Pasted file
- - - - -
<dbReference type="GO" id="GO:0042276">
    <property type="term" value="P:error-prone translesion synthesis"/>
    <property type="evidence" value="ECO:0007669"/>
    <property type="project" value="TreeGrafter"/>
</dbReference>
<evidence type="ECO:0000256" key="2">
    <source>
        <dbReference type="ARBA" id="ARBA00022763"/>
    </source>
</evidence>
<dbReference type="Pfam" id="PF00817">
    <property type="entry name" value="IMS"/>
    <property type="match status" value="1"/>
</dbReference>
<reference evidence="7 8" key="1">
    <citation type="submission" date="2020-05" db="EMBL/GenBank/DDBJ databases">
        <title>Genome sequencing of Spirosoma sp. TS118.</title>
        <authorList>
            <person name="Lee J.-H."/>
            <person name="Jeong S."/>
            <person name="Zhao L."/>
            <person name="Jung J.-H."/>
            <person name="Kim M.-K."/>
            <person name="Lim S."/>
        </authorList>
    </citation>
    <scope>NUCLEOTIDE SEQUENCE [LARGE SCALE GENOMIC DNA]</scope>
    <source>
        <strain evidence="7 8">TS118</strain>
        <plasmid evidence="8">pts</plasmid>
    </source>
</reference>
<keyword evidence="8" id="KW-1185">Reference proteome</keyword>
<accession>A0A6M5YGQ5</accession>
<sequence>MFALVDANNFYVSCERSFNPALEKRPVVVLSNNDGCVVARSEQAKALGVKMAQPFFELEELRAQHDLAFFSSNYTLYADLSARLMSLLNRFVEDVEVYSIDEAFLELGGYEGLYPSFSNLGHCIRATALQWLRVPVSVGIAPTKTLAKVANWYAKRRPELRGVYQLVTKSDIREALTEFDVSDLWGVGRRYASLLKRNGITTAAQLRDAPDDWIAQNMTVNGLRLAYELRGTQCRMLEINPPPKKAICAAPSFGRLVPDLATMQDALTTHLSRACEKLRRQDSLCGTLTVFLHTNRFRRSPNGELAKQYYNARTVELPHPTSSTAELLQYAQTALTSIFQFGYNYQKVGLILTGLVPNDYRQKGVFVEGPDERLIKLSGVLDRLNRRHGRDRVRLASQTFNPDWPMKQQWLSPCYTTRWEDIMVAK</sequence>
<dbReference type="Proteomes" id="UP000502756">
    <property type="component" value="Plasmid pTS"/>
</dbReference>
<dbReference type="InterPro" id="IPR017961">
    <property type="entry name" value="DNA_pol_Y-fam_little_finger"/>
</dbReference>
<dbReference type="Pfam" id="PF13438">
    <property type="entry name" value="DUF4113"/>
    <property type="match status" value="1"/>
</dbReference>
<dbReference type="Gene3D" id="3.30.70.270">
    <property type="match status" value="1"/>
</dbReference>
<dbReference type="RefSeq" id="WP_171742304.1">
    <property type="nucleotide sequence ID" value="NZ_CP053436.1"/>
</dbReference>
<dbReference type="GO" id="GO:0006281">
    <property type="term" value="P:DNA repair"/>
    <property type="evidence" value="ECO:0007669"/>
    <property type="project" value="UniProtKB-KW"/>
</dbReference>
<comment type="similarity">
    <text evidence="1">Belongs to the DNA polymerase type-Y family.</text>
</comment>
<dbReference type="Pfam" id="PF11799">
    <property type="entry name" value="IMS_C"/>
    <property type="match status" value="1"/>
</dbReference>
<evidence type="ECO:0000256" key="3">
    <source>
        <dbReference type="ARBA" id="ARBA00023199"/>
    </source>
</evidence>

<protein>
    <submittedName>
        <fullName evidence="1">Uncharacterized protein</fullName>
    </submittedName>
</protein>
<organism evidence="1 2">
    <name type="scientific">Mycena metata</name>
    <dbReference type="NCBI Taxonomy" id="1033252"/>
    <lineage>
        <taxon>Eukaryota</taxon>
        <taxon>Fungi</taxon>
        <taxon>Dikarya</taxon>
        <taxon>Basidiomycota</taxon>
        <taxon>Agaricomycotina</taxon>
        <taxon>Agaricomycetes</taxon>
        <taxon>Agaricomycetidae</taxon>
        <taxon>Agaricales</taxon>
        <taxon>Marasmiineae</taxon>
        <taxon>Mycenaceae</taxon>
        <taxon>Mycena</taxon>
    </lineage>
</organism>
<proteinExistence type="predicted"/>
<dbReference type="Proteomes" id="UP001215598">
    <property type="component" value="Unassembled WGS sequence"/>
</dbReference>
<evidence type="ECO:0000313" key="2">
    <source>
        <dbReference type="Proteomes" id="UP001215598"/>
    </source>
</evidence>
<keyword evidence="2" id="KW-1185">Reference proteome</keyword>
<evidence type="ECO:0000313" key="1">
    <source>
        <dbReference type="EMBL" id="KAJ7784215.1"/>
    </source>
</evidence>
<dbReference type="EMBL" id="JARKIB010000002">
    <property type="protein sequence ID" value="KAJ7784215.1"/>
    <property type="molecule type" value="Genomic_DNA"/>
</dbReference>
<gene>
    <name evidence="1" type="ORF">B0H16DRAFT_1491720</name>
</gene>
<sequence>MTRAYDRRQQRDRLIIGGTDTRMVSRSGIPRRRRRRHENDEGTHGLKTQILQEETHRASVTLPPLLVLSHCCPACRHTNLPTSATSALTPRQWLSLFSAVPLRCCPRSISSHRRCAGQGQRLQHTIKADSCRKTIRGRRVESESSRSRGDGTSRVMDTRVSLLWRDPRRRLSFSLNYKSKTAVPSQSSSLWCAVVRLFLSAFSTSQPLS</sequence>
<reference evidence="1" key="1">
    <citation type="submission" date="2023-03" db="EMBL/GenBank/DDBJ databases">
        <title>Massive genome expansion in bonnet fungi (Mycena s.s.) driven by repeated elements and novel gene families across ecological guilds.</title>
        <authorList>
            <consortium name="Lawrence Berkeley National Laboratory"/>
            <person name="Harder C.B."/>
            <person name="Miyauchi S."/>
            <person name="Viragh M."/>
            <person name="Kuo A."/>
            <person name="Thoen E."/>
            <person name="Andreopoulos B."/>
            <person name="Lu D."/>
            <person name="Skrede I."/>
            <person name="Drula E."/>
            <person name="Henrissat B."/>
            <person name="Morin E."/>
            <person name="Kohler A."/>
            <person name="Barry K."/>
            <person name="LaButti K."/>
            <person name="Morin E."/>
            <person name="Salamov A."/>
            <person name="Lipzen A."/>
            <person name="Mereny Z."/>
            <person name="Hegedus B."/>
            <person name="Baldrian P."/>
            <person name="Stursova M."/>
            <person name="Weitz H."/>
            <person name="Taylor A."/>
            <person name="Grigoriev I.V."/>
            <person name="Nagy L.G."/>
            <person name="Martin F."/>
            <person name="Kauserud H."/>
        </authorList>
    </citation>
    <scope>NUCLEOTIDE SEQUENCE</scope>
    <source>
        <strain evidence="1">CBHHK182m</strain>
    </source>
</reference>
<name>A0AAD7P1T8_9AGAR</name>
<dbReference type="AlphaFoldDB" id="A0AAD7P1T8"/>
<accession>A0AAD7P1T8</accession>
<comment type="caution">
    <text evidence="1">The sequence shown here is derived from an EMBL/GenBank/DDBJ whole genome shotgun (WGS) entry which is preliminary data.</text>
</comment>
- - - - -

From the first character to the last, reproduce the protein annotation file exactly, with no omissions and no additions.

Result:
<dbReference type="GO" id="GO:0042276">
    <property type="term" value="P:error-prone translesion synthesis"/>
    <property type="evidence" value="ECO:0007669"/>
    <property type="project" value="TreeGrafter"/>
</dbReference>
<evidence type="ECO:0000256" key="2">
    <source>
        <dbReference type="ARBA" id="ARBA00022763"/>
    </source>
</evidence>
<dbReference type="Pfam" id="PF00817">
    <property type="entry name" value="IMS"/>
    <property type="match status" value="1"/>
</dbReference>
<reference evidence="7 8" key="1">
    <citation type="submission" date="2020-05" db="EMBL/GenBank/DDBJ databases">
        <title>Genome sequencing of Spirosoma sp. TS118.</title>
        <authorList>
            <person name="Lee J.-H."/>
            <person name="Jeong S."/>
            <person name="Zhao L."/>
            <person name="Jung J.-H."/>
            <person name="Kim M.-K."/>
            <person name="Lim S."/>
        </authorList>
    </citation>
    <scope>NUCLEOTIDE SEQUENCE [LARGE SCALE GENOMIC DNA]</scope>
    <source>
        <strain evidence="7 8">TS118</strain>
        <plasmid evidence="8">pts</plasmid>
    </source>
</reference>
<keyword evidence="8" id="KW-1185">Reference proteome</keyword>
<accession>A0A6M5YGQ5</accession>
<sequence>MFALVDANNFYVSCERSFNPALEKRPVVVLSNNDGCVVARSEQAKALGVKMAQPFFELEELRAQHDLAFFSSNYTLYADLSARLMSLLNRFVEDVEVYSIDEAFLELGGYEGLYPSFSNLGHCIRATALQWLRVPVSVGIAPTKTLAKVANWYAKRRPELRGVYQLVTKSDIREALTEFDVSDLWGVGRRYASLLKRNGITTAAQLRDAPDDWIAQNMTVNGLRLAYELRGTQCRMLEINPPPKKAICAAPSFGRLVPDLATMQDALTTHLSRACEKLRRQDSLCGTLTVFLHTNRFRRSPNGELAKQYYNARTVELPHPTSSTAELLQYAQTALTSIFQFGYNYQKVGLILTGLVPNDYRQKGVFVEGPDERLIKLSGVLDRLNRRHGRDRVRLASQTFNPDWPMKQQWLSPCYTTRWEDIMVAK</sequence>
<dbReference type="Proteomes" id="UP000502756">
    <property type="component" value="Plasmid pTS"/>
</dbReference>
<dbReference type="InterPro" id="IPR017961">
    <property type="entry name" value="DNA_pol_Y-fam_little_finger"/>
</dbReference>
<dbReference type="Pfam" id="PF13438">
    <property type="entry name" value="DUF4113"/>
    <property type="match status" value="1"/>
</dbReference>
<dbReference type="Gene3D" id="3.30.70.270">
    <property type="match status" value="1"/>
</dbReference>
<dbReference type="RefSeq" id="WP_171742304.1">
    <property type="nucleotide sequence ID" value="NZ_CP053436.1"/>
</dbReference>
<dbReference type="GO" id="GO:0006281">
    <property type="term" value="P:DNA repair"/>
    <property type="evidence" value="ECO:0007669"/>
    <property type="project" value="UniProtKB-KW"/>
</dbReference>
<comment type="similarity">
    <text evidence="1">Belongs to the DNA polymerase type-Y family.</text>
</comment>
<dbReference type="Pfam" id="PF11799">
    <property type="entry name" value="IMS_C"/>
    <property type="match status" value="1"/>
</dbReference>
<evidence type="ECO:0000256" key="3">
    <source>
        <dbReference type="ARBA" id="ARBA00023199"/>
    </source>
</evidence>

<protein>
    <submittedName>
        <fullName evidence="1">Uncharacterized protein</fullName>
    </submittedName>
</protein>
<organism evidence="1 2">
    <name type="scientific">Mycena metata</name>
    <dbReference type="NCBI Taxonomy" id="1033252"/>
    <lineage>
        <taxon>Eukaryota</taxon>
        <taxon>Fungi</taxon>
        <taxon>Dikarya</taxon>
        <taxon>Basidiomycota</taxon>
        <taxon>Agaricomycotina</taxon>
        <taxon>Agaricomycetes</taxon>
        <taxon>Agaricomycetidae</taxon>
        <taxon>Agaricales</taxon>
        <taxon>Marasmiineae</taxon>
        <taxon>Mycenaceae</taxon>
        <taxon>Mycena</taxon>
    </lineage>
</organism>
<proteinExistence type="predicted"/>
<dbReference type="Proteomes" id="UP001215598">
    <property type="component" value="Unassembled WGS sequence"/>
</dbReference>
<evidence type="ECO:0000313" key="2">
    <source>
        <dbReference type="Proteomes" id="UP001215598"/>
    </source>
</evidence>
<keyword evidence="2" id="KW-1185">Reference proteome</keyword>
<evidence type="ECO:0000313" key="1">
    <source>
        <dbReference type="EMBL" id="KAJ7784215.1"/>
    </source>
</evidence>
<dbReference type="EMBL" id="JARKIB010000002">
    <property type="protein sequence ID" value="KAJ7784215.1"/>
    <property type="molecule type" value="Genomic_DNA"/>
</dbReference>
<gene>
    <name evidence="1" type="ORF">B0H16DRAFT_1491720</name>
</gene>
<sequence>MTRAYDRRQQRDRLIIGGTDTRMVSRSGIPRRRRRRHENDEGTHGLKTQILQEETHRASVTLPPLLVLSHCCPACRHTNLPTSATSALTPRQWLSLFSAVPLRCCPRSISSHRRCAGQGQRLQHTIKADSCRKTIRGRRVESESSRSRGDGTSRVMDTRVSLLWRDPRRRLSFSLNYKSKTAVPSQSSSLWCAVVRLFLSAFSTSQPLS</sequence>
<reference evidence="1" key="1">
    <citation type="submission" date="2023-03" db="EMBL/GenBank/DDBJ databases">
        <title>Massive genome expansion in bonnet fungi (Mycena s.s.) driven by repeated elements and novel gene families across ecological guilds.</title>
        <authorList>
            <consortium name="Lawrence Berkeley National Laboratory"/>
            <person name="Harder C.B."/>
            <person name="Miyauchi S."/>
            <person name="Viragh M."/>
            <person name="Kuo A."/>
            <person name="Thoen E."/>
            <person name="Andreopoulos B."/>
            <person name="Lu D."/>
            <person name="Skrede I."/>
            <person name="Drula E."/>
            <person name="Henrissat B."/>
            <person name="Morin E."/>
            <person name="Kohler A."/>
            <person name="Barry K."/>
            <person name="LaButti K."/>
            <person name="Morin E."/>
            <person name="Salamov A."/>
            <person name="Lipzen A."/>
            <person name="Mereny Z."/>
            <person name="Hegedus B."/>
            <person name="Baldrian P."/>
            <person name="Stursova M."/>
            <person name="Weitz H."/>
            <person name="Taylor A."/>
            <person name="Grigoriev I.V."/>
            <person name="Nagy L.G."/>
            <person name="Martin F."/>
            <person name="Kauserud H."/>
        </authorList>
    </citation>
    <scope>NUCLEOTIDE SEQUENCE</scope>
    <source>
        <strain evidence="1">CBHHK182m</strain>
    </source>
</reference>
<name>A0AAD7P1T8_9AGAR</name>
<dbReference type="AlphaFoldDB" id="A0AAD7P1T8"/>
<accession>A0AAD7P1T8</accession>
<comment type="caution">
    <text evidence="1">The sequence shown here is derived from an EMBL/GenBank/DDBJ whole genome shotgun (WGS) entry which is preliminary data.</text>
</comment>